The most crucial and obvious ones are to declutter and clean. Not to your standards but to the Buyer’s standards. Then think about how your house looks. Think about how Buyers will tour your house. Ever been in a Builder’s model home? Next time you go in one, notice that there is just enough furniture to make the space feel good. You want your furnishings to compliment the space, not fill it. You will notice that the furniture often has narrow legs and you can see more of the floor. Seeing more of the floor always makes a space feel larger. There is thought about how people will walk around a space. You don’t want to block parts of the room off with furniture nor do you want to make pathways seem narrow. Those things create the vibe that the house is small. Buyers get that same vibe from this as you do when you’re stuck in a traffic jam.

Something else you do NOT want to do is have Buyers leaving the showing with a To-Do list of repairs. If you have unfinished projects, finish them. If you have a stain on your ceiling from a repaired leak, paint it. Buyers will respond to those things logically instead of emotionally. They begin to think about what it would cost to repair it, and they usually estimate high. You want your buyer to leave your house thinking only about how wonderful their lives will be in your house and how they need to rush home and sign an offer.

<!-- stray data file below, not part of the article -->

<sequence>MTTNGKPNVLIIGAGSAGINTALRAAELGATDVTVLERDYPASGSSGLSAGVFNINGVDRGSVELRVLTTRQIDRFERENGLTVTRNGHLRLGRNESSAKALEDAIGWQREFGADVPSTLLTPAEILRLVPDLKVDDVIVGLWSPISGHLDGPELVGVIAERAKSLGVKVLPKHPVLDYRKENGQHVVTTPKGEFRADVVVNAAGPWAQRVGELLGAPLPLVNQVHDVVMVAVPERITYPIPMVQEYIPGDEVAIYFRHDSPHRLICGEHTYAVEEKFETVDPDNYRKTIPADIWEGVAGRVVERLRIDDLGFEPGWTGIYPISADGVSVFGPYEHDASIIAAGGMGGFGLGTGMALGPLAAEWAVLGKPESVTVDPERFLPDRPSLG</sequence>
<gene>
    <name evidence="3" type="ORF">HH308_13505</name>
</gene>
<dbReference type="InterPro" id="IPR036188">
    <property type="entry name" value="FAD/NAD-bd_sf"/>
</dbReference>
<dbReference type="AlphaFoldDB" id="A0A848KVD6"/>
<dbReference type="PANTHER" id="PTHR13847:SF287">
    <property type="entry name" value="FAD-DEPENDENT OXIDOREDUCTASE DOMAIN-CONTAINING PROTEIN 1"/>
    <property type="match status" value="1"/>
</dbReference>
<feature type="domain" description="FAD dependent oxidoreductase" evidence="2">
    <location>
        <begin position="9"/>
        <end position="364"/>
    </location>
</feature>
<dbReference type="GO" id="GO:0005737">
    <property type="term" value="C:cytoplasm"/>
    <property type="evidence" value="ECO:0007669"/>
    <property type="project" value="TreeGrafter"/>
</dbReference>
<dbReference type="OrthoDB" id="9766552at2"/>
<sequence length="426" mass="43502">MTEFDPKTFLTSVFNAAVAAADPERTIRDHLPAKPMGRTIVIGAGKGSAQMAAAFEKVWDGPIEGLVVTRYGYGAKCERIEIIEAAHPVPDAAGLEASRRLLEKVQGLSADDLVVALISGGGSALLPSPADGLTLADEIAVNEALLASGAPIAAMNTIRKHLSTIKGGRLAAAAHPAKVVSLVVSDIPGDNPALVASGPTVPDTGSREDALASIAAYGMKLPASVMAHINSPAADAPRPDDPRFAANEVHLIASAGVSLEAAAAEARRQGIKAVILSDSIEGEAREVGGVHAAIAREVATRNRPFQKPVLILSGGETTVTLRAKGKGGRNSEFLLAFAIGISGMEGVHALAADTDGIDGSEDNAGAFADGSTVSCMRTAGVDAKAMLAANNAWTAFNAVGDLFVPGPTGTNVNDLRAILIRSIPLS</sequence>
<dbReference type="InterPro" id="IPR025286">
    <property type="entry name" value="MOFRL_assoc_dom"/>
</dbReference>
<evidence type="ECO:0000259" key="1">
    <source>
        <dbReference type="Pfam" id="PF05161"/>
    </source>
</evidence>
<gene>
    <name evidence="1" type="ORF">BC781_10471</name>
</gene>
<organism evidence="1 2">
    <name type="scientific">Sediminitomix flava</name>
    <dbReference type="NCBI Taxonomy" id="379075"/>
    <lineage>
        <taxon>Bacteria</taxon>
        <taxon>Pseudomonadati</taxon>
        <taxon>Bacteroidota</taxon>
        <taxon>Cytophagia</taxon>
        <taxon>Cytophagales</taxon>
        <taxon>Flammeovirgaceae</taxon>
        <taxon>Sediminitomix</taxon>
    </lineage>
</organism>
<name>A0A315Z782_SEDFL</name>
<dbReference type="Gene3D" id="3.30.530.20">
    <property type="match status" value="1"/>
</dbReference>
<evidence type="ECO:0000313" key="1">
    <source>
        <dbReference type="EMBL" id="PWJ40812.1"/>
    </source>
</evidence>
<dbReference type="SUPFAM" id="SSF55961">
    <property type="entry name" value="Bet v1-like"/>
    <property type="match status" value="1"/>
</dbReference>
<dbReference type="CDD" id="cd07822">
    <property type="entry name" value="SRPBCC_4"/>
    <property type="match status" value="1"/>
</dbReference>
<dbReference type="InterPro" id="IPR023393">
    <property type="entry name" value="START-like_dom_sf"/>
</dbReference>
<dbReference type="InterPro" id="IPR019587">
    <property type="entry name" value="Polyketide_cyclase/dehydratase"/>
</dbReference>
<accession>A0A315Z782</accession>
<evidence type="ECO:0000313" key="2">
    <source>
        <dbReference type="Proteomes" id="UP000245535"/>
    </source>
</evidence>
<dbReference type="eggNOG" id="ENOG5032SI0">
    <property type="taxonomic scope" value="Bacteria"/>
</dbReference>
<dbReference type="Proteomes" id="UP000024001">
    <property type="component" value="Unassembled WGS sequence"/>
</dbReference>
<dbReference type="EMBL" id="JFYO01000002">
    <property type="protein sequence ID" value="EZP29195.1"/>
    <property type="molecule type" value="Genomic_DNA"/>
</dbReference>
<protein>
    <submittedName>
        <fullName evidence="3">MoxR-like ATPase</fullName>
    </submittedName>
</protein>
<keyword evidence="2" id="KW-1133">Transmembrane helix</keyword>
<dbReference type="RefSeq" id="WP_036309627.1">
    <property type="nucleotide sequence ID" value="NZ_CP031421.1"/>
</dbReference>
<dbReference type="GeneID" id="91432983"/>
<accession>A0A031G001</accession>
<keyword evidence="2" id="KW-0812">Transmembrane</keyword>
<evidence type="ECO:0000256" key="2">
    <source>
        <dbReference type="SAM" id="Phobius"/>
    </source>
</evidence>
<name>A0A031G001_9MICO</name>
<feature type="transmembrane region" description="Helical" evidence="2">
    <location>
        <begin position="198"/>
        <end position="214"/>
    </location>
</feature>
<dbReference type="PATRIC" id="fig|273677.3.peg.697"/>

Good time to buy rental property?

I get asked this quite a bit. Some people want a long term rental and some are interested in airbnb-ing a property.

Here is the one single thing to know when considering any type of rental: There is no good or bad time. The numbers work or they don’t. If the numbers don’t work it, they don’t work even if it is a Buyer’s Market. If the numbers work, then you buy regardless of what the market is like.